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From: Sebastian Redl (sebastian.redl_at_[hidden])
Date: 2006-12-19 19:33:30

ïÌÅÇ áÂÒÏÓÉÍÏ× wrote:
> Sebastian Redl wrote:
>> So it will and already does. Personally, I blame Microsoft.
> Sorry, what is your point here? Do you claim that boost should follow MS in this question?
I'm saying that any library that must include Windows headers in its own
headers for any reason is doomed to this header order dependency because
Microsoft's headers have it.
>> It doesn't. <windows.h> is not a standard header, and currently the main
>> issue is including <windows.h> before ASIO headers.
> Actually, my code was:
> #include <boost/process.hpp>
> #include <boost/asio/deadline_timer.hpp>
> of course it can be solved by modifying the process lib, but believe it or not - now it is header only too, like asio.
It could still be solved on the side of the process library by defining
WIN32_LEAN_AND_MEAN before including windows.h. It's sort of a "only
include what you need" issue.
But I agree that the problem will occur again and again. The problem, as
I said, is that the underlying headers are, IMO, broken, and it's very
hard to work around the problem, source separation and bridge pattern aside.
> I believe, that any lib that deals with system APIs can not be header only, it must hide it's implementation details to eliminate a chance of headers collisions and as such - should have cpp sources.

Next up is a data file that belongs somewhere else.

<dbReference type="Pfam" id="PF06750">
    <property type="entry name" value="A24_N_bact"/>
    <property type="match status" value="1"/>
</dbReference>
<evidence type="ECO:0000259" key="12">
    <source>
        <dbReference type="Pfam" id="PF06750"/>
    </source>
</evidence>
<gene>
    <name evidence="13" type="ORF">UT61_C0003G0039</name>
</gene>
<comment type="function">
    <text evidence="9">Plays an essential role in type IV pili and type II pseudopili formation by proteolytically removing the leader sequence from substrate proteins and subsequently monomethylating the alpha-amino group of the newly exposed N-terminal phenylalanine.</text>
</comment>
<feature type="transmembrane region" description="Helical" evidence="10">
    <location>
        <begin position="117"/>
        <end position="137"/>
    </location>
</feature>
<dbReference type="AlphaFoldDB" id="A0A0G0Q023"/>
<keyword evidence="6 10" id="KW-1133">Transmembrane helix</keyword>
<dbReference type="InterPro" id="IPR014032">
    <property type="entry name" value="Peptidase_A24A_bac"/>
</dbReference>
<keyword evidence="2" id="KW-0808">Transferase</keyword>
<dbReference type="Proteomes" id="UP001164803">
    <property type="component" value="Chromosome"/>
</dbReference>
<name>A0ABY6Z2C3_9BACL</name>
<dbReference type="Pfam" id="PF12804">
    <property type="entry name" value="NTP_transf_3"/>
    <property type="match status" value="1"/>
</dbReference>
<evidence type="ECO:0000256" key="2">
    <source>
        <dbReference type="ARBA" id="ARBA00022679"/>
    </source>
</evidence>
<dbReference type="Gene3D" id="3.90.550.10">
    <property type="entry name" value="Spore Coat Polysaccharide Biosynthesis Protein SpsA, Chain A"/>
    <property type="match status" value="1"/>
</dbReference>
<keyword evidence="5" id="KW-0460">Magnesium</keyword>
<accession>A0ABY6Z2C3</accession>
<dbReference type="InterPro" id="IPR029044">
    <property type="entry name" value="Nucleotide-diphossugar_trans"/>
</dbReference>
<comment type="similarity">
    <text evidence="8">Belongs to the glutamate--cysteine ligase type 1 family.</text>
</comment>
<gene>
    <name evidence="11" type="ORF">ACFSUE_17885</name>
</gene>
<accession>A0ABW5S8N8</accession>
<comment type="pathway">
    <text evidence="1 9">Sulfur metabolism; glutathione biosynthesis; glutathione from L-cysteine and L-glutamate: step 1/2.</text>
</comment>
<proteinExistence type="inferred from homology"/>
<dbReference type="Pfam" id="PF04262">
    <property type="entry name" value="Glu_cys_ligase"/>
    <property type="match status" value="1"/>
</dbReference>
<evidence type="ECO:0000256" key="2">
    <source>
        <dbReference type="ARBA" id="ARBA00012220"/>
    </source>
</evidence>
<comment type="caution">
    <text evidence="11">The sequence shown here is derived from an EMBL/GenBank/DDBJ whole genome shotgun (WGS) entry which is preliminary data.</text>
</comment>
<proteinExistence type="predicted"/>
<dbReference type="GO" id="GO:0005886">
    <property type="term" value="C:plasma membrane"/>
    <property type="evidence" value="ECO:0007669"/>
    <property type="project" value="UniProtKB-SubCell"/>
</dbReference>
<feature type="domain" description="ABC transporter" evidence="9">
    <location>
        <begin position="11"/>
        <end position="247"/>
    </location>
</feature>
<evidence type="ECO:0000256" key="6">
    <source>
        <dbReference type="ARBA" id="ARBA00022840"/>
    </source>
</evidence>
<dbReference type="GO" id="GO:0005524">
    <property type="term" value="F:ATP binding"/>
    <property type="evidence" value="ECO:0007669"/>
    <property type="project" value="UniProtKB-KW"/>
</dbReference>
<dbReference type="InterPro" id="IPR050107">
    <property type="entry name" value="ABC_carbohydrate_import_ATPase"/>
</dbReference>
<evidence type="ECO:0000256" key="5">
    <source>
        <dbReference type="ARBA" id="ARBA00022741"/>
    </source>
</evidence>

I'm not disagreeing. However, header-only libraries have their own
advantages, such as the ability for core classes to be templates. In a
separated model, given the support for external templates (effectively
none), all code must be fixed and flexibility provided by runtime
polymorphism. That has disadvantages.
> Are you joking? In reality the C++ committee can be blocked by any single vendor for any reason. And there the reason is clear - backward compatibility with a huge codebase. Such a library doomed to be rejected.
But it is not "such a library". It's just code that wants to use the
networking features of Windows. Every source file dealing in networking
stuff, since the creation of winsock2, has had to deal with the same
problem: define WIN32_LEAN_AND_MEAN or grab winsock2 before windows. It
has always been the rule on Windows that you have to get the networking
stuff before the other stuff. I don't see that as a valid blocking
reason. (All right, so my view may be idealistic. Still, didn't we, as
the programmers, have to deal with this long enough? Isn't it about time
MS looked forward for their headers? How much code that actually
requires Winsock1 will be compiled on VS.Net 2007 or 08 or whatever the
next version will be?)

Sebastian Redl

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